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Lockheed Martin on target with successful 240-km Precision Strike Missile test

The US is seeking longer-range artillery after withdrawing from INF missile treaty

Lockheed Martin successfully tested its next-generation missile for the U.S. Army’s Precision Strike Missile (PrSM) program, the company said.

“During the flight test, the PrSM was fired from Lockheed Martin’s High Mobility Artillery Rocket System (HIMARS) launcher and flew approximately 240 kilometers to the target area,” the Tuesday, December 10 release read.

The objectives included “confirming the missile’s flight trajectory performance, range and accuracy from launch to warhead event, validating all interfaces with the HIMARS launcher, as well as testing system software performance.”

Lockheed said all test objectives were achieved.

The testing was carried out at the U.S. Army’s White Sands Missile Range in New Mexico east of Las Cruces.

The PrSM is a surface-to-surface missile fired from the M270A1 Multiple Launch Rocket System (MLRS) and the M142 High Mobility Artillery Rocket System (HIMARS). Both are known as “shoot-and-scoot,” or more formally as “fire-and-displace” systems, which allow the launcher to relocate after firing to avoid counter-fire once detected.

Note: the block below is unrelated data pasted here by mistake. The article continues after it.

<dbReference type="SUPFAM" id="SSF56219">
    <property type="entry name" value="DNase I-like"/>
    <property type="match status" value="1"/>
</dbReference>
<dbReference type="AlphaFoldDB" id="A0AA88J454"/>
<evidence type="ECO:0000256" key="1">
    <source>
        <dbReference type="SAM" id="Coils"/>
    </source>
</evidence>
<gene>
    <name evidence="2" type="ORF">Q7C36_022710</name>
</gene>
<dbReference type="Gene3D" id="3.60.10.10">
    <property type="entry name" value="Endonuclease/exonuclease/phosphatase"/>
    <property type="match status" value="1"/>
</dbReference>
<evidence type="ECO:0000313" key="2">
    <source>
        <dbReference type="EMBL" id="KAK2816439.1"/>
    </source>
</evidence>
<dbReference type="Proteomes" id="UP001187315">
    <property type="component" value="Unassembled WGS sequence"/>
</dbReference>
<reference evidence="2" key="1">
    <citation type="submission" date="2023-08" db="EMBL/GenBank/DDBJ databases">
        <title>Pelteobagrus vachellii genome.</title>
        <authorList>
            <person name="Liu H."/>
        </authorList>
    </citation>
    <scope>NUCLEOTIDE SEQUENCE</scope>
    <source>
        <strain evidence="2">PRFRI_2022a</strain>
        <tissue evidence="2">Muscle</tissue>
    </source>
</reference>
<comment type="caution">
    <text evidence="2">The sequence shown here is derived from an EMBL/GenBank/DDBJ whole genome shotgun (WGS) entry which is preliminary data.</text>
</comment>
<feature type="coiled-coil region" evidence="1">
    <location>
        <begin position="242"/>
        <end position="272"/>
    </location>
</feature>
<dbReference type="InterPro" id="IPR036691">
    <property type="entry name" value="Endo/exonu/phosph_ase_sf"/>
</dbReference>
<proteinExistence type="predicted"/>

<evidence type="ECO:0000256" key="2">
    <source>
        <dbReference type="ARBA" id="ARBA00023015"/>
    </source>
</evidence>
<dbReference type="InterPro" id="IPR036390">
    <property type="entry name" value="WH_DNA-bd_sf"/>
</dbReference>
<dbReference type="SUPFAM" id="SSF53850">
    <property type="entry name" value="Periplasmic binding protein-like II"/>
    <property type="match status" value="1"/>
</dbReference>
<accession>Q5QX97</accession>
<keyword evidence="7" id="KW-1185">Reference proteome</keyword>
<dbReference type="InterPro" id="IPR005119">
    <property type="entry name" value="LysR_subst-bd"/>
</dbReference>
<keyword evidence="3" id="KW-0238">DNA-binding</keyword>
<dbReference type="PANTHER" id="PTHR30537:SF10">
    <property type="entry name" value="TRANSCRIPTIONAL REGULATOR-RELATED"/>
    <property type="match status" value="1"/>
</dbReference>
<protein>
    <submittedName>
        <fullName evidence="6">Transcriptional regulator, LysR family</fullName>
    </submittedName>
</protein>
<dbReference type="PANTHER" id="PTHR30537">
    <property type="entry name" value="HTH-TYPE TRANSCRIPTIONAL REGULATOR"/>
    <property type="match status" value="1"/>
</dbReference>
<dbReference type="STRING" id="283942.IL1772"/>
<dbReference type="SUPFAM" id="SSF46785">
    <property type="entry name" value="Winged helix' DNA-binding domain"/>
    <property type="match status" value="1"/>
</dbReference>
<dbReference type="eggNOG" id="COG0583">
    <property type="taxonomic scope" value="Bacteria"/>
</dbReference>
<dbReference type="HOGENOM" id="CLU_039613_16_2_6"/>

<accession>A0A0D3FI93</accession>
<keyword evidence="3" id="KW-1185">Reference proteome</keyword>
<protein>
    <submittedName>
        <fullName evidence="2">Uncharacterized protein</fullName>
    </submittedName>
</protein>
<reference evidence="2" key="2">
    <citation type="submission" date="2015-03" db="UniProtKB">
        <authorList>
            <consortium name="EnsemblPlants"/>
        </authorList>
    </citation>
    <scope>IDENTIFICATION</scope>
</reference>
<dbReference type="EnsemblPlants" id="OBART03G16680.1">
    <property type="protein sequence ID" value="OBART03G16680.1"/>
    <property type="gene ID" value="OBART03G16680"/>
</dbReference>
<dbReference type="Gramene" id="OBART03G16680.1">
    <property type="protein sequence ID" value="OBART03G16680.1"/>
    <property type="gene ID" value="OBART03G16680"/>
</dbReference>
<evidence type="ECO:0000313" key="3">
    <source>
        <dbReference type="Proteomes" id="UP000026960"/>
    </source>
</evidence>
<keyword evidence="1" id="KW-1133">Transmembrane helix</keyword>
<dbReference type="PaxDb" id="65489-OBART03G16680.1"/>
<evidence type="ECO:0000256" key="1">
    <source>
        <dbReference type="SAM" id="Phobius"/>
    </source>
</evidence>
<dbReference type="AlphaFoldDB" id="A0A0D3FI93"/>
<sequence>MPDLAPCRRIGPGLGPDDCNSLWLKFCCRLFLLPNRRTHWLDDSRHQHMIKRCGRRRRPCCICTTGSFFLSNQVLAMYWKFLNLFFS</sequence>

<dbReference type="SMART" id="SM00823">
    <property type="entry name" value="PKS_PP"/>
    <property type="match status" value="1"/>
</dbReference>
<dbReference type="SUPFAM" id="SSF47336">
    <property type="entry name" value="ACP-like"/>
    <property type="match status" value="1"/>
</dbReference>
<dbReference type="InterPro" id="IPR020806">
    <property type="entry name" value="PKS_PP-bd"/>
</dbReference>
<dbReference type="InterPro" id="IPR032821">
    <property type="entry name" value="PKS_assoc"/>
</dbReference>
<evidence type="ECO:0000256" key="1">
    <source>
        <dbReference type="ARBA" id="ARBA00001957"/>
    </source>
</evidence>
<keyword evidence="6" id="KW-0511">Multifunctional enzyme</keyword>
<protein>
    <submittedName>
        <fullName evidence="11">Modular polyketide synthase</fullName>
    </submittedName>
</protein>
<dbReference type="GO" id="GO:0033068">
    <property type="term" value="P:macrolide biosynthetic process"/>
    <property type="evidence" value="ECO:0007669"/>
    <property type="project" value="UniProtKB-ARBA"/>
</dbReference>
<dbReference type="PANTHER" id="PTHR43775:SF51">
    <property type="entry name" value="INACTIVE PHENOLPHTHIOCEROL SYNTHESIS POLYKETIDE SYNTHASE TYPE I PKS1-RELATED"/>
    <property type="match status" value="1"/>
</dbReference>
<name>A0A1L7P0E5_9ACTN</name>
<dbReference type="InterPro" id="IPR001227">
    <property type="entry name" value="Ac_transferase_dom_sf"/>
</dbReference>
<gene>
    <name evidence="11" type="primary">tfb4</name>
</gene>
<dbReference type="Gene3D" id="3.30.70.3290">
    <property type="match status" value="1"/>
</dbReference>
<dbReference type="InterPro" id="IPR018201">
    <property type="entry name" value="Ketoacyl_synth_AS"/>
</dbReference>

Originally designed in the 1990s, the M142 HIMARS can mount on the Army’s standard 5-ton Family of Medium Tactical Vehicles (FMTV), currently manufactured by Oshkosh.

The PrSM program aims to develop systems with double the load-out of the Army’s older inventory of Advanced Tactical Missile System (ATACMS), with two missiles per pod. Some missiles under the PrSM program are set for ranges between more than 400 km, according to the U.S. Army.

Testing of PrSMs by Lockheed and Raytheon are ongoing at White Sands. The Army will then chose a winner and fielding of the weapon is expected by 2023.

The army is seeking to expand the range of its field artillery to beyond 500 km to compete with near-peer competitors Russia and China.

The U.S. Army refrained from developing artillery systems with ranges longer than 499 km under the Intermediate-Range Nuclear Forces Treaty, which banned launchers, cruise and ballistic missiles with ranges between 500 – 1000 km.

The Trump administration withdrew from the INF treaty in August after accusing Russia of violating the 1987 agreement. Moscow accused the U.S. of doing the same, although NATO disagreed.

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